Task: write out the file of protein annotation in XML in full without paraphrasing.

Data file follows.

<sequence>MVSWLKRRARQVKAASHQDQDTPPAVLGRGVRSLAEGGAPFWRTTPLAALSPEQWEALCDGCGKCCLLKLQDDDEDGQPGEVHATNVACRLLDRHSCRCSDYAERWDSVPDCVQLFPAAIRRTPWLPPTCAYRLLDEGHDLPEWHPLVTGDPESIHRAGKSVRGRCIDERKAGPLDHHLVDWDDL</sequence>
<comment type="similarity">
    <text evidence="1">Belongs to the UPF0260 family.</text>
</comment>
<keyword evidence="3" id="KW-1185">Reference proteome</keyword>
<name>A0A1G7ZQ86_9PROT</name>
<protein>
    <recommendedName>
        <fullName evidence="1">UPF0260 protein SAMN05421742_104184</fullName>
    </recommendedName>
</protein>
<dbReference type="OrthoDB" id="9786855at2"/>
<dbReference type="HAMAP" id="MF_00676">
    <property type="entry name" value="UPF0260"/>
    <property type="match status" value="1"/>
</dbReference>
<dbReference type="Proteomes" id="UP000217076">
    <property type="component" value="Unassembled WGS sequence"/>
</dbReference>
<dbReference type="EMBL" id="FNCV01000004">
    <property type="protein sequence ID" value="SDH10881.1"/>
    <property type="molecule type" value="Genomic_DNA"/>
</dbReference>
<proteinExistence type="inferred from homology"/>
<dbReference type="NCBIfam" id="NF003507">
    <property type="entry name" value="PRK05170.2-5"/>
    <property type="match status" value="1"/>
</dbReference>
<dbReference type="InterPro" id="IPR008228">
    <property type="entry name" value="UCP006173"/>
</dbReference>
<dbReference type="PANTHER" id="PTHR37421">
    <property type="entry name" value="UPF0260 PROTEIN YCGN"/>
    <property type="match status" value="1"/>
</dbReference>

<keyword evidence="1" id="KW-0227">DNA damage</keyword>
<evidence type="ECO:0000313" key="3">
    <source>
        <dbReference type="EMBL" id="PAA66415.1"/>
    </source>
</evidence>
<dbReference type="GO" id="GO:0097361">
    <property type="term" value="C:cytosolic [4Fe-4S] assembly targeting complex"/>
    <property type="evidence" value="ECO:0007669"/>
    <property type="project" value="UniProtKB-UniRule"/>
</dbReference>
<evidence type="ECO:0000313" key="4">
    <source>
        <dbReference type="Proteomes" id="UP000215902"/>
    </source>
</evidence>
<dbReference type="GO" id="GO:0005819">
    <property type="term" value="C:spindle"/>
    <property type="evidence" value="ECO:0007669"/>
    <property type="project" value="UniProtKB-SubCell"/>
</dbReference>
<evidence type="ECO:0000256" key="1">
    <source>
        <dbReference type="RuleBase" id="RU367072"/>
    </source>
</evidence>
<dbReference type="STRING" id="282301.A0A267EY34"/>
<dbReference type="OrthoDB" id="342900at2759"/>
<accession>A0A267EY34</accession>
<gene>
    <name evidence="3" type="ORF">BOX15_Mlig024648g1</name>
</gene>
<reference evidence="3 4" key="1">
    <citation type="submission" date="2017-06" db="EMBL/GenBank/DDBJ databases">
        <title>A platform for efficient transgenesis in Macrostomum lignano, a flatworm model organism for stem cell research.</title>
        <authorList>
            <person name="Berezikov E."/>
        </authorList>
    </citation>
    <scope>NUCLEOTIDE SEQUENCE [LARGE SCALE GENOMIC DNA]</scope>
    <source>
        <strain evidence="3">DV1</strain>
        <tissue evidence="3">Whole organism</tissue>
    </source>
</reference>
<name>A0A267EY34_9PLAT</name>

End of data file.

<sequence>MVSWLKRRARQVKAASHQDQDTPPAVLGRGVRSLAEGGAPFWRTTPLAALSPEQWEALCDGCGKCCLLKLQDDDEDGQPGEVHATNVACRLLDRHSCRCSDYAERWDSVPDCVQLFPAAIRRTPWLPPTCAYRLLDEGHDLPEWHPLVTGDPESIHRAGKSVRGRCIDERKAGPLDHHLVDWDDL</sequence>
<comment type="similarity">
    <text evidence="1">Belongs to the UPF0260 family.</text>
</comment>
<keyword evidence="3" id="KW-1185">Reference proteome</keyword>
<name>A0A1G7ZQ86_9PROT</name>
<protein>
    <recommendedName>
        <fullName evidence="1">UPF0260 protein SAMN05421742_104184</fullName>
    </recommendedName>
</protein>
<dbReference type="OrthoDB" id="9786855at2"/>
<dbReference type="HAMAP" id="MF_00676">
    <property type="entry name" value="UPF0260"/>
    <property type="match status" value="1"/>
</dbReference>
<dbReference type="Proteomes" id="UP000217076">
    <property type="component" value="Unassembled WGS sequence"/>
</dbReference>
<dbReference type="EMBL" id="FNCV01000004">
    <property type="protein sequence ID" value="SDH10881.1"/>
    <property type="molecule type" value="Genomic_DNA"/>
</dbReference>
<proteinExistence type="inferred from homology"/>
<dbReference type="NCBIfam" id="NF003507">
    <property type="entry name" value="PRK05170.2-5"/>
    <property type="match status" value="1"/>
</dbReference>
<dbReference type="InterPro" id="IPR008228">
    <property type="entry name" value="UCP006173"/>
</dbReference>
<dbReference type="PANTHER" id="PTHR37421">
    <property type="entry name" value="UPF0260 PROTEIN YCGN"/>
    <property type="match status" value="1"/>
</dbReference>

<keyword evidence="1" id="KW-0227">DNA damage</keyword>
<evidence type="ECO:0000313" key="3">
    <source>
        <dbReference type="EMBL" id="PAA66415.1"/>
    </source>
</evidence>
<dbReference type="GO" id="GO:0097361">
    <property type="term" value="C:cytosolic [4Fe-4S] assembly targeting complex"/>
    <property type="evidence" value="ECO:0007669"/>
    <property type="project" value="UniProtKB-UniRule"/>
</dbReference>
<evidence type="ECO:0000313" key="4">
    <source>
        <dbReference type="Proteomes" id="UP000215902"/>
    </source>
</evidence>
<dbReference type="GO" id="GO:0005819">
    <property type="term" value="C:spindle"/>
    <property type="evidence" value="ECO:0007669"/>
    <property type="project" value="UniProtKB-SubCell"/>
</dbReference>
<evidence type="ECO:0000256" key="1">
    <source>
        <dbReference type="RuleBase" id="RU367072"/>
    </source>
</evidence>
<dbReference type="STRING" id="282301.A0A267EY34"/>
<dbReference type="OrthoDB" id="342900at2759"/>
<accession>A0A267EY34</accession>
<gene>
    <name evidence="3" type="ORF">BOX15_Mlig024648g1</name>
</gene>
<reference evidence="3 4" key="1">
    <citation type="submission" date="2017-06" db="EMBL/GenBank/DDBJ databases">
        <title>A platform for efficient transgenesis in Macrostomum lignano, a flatworm model organism for stem cell research.</title>
        <authorList>
            <person name="Berezikov E."/>
        </authorList>
    </citation>
    <scope>NUCLEOTIDE SEQUENCE [LARGE SCALE GENOMIC DNA]</scope>
    <source>
        <strain evidence="3">DV1</strain>
        <tissue evidence="3">Whole organism</tissue>
    </source>
</reference>
<name>A0A267EY34_9PLAT</name>